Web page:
Is the physical exam dead?
Clinical observation has been part of medicine for thousands of years, ever since Babylonian, Chinese and Indian physicians first examined bodies. Lately, however, the practice has become a rarity as technology has enhanced physicians’ ability to see and hear things that were previously hidden.
But that doesn’t mean bedside medicine should be put to sleep.
The value of the bedside exam
While advancements in medical technology have improved doctors’ ability to diagnose and treat certain illnesses, they have their limitations.
CT scans and X-rays can’t feel where an abdomen is tender. They can’t perceive pained facial expressions when a particular area of a patient’s body is touched. And they can’t ask questions about a patient’s diet, physical activities and lifestyle.
These factors can often only be examined and evaluated by a physician who understands and values bedside medicine. In fact, an effective bedside exam actually allows physicians to make better use of technology. Doctors who are skilled at bedside exams are often able to gather more and better information about their patients’ conditions, allowing for more selective use of medical technology.
Unfortunately, the financial realities of the healthcare industry have pushed bedside medicine to the wayside.
From the bedside to conference tables
The end of bedside medicine as a common practice can almost certainly be linked to the push for greater efficiency.
There used to be an expectation–from patients as well as insurance companies–that doctors would spend quality time with their patients. It was, after all, the way medicine had been practiced for centuries. Physicians were trusted to take the time necessary to get to know their patients and make the best possible decisions.
Then the bottom line got in the way.
Insurance companies called for greater efficiency. Physicians were pressured to keep exams brief, see more patients and shorten hospital stays–all in the name of decreasing costs and increasing revenues.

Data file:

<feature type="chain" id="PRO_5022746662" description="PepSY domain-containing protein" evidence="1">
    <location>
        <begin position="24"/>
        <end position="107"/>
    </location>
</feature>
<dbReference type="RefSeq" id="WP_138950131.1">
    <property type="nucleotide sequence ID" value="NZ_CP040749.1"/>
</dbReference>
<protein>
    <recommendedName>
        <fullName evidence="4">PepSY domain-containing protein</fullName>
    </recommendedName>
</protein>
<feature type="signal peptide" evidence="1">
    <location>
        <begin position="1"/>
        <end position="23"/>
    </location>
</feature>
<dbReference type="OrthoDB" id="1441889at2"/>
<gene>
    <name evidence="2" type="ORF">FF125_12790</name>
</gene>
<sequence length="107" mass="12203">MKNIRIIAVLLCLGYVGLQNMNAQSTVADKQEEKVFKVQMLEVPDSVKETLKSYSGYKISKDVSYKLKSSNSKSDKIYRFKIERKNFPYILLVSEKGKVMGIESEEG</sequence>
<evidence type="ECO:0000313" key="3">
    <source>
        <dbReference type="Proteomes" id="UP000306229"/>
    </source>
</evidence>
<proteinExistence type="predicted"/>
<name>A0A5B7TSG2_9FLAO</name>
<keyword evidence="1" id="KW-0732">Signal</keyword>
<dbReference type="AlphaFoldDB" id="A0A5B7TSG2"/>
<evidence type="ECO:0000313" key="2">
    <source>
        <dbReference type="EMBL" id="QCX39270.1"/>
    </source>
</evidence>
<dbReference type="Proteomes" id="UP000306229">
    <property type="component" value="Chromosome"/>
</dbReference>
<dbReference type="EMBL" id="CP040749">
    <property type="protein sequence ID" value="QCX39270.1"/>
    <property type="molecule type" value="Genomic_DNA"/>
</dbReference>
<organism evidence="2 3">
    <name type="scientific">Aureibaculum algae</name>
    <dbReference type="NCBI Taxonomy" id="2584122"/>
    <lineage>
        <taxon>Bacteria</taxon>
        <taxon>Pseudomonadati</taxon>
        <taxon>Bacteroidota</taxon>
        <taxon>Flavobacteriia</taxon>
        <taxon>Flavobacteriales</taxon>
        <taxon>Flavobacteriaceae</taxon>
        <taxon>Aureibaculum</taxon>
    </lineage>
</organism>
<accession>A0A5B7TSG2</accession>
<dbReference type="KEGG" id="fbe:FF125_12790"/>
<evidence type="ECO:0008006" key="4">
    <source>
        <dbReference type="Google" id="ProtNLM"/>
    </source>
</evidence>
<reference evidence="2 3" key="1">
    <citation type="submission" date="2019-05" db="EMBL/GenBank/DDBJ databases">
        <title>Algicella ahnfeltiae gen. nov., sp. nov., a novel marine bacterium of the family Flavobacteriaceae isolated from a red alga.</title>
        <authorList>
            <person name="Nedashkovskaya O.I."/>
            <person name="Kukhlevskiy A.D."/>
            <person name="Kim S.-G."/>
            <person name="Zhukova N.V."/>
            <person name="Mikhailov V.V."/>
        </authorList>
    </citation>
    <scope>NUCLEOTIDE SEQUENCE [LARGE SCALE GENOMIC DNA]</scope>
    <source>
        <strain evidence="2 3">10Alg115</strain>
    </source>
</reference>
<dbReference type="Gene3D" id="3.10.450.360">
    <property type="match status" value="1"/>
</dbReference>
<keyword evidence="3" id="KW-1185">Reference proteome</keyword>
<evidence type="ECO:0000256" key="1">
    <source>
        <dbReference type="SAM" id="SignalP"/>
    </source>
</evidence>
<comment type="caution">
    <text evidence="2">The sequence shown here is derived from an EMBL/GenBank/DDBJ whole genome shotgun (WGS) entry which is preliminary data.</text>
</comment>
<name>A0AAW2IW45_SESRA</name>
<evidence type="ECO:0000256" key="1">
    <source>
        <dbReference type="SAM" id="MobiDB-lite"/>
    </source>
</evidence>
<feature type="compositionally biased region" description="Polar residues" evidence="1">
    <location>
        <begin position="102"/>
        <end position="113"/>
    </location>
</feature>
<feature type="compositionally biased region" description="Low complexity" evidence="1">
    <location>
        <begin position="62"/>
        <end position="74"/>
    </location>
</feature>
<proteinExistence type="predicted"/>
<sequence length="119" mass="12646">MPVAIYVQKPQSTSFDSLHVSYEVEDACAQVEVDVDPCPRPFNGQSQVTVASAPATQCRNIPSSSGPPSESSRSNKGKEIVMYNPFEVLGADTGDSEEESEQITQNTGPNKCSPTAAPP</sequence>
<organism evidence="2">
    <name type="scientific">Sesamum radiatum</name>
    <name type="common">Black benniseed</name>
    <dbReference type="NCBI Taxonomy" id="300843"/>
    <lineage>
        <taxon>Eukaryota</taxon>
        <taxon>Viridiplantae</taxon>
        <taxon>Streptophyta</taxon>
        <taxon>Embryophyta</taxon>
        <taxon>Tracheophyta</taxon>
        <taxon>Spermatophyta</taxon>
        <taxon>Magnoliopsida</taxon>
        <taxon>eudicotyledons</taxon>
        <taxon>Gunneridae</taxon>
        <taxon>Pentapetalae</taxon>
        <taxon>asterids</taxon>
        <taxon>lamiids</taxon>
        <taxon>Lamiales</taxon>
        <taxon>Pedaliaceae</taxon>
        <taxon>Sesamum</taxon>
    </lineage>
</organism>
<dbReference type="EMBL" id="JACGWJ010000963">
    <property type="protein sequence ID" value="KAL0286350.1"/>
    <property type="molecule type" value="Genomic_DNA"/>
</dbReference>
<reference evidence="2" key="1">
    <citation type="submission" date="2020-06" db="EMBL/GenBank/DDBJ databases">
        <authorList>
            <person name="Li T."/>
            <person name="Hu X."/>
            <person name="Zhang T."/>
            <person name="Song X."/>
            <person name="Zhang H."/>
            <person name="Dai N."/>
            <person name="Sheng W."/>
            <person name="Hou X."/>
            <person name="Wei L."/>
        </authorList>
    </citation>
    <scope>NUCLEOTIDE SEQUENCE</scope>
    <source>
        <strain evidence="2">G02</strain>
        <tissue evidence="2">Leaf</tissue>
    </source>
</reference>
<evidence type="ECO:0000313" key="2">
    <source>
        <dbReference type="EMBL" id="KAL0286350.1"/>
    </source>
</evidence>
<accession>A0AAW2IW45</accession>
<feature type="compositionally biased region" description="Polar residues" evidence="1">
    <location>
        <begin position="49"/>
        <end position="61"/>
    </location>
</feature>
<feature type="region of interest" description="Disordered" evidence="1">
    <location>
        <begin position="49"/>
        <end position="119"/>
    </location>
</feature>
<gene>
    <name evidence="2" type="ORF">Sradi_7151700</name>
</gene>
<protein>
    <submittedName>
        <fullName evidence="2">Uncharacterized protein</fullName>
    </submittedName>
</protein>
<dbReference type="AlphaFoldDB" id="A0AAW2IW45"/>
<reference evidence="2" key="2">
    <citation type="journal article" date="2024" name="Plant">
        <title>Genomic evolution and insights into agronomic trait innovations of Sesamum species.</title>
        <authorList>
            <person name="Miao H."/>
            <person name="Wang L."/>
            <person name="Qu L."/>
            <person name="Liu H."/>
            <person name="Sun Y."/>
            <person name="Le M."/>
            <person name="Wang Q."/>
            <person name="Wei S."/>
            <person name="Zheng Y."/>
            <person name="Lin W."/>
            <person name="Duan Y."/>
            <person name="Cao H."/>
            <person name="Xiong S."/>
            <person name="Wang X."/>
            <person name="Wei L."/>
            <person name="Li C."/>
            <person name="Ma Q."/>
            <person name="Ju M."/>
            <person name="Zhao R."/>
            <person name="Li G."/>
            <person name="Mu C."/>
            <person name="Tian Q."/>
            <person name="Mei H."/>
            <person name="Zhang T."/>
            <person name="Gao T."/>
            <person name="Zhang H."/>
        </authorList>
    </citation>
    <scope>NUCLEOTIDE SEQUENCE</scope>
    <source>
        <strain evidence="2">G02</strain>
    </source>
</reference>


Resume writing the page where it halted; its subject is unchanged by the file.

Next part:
Hospitals, too, played a role in moving doctors away from the bedside and into the conference room. After all, it’s much more efficient for physicians to meet and discuss patient care and make treatment decisions around a conference table than it is to have them doing it during rounds.
Reviving bedside medicine
There is no question that the dizzying array of high-tech, sophisticated and expensive tools and tests has put bedside medicine on the ropes and some patients have suffered as a result.
A simple search of the Internet reveals many documented cases of patients whose conditions went untreated for long periods of time because doctors were led down the wrong diagnostic road due to their reliance on technology.
These cases, along with calls for patients to spend more time with their doctors, are reviving the lost art of bedside medicine. It could be considered a move away from high-tech and back to high-touch medicine.
Medical schools and teaching hospitals are working to help aspiring physicians understand both the value of bedside exams as well as how to perform them.
They’re getting back to the basics, which include:
The goal is to ensure that doctors rely less on technology and more on their ability to walk down the hall, evaluate a patient and then use the right tools at the right time–for the right reasons.
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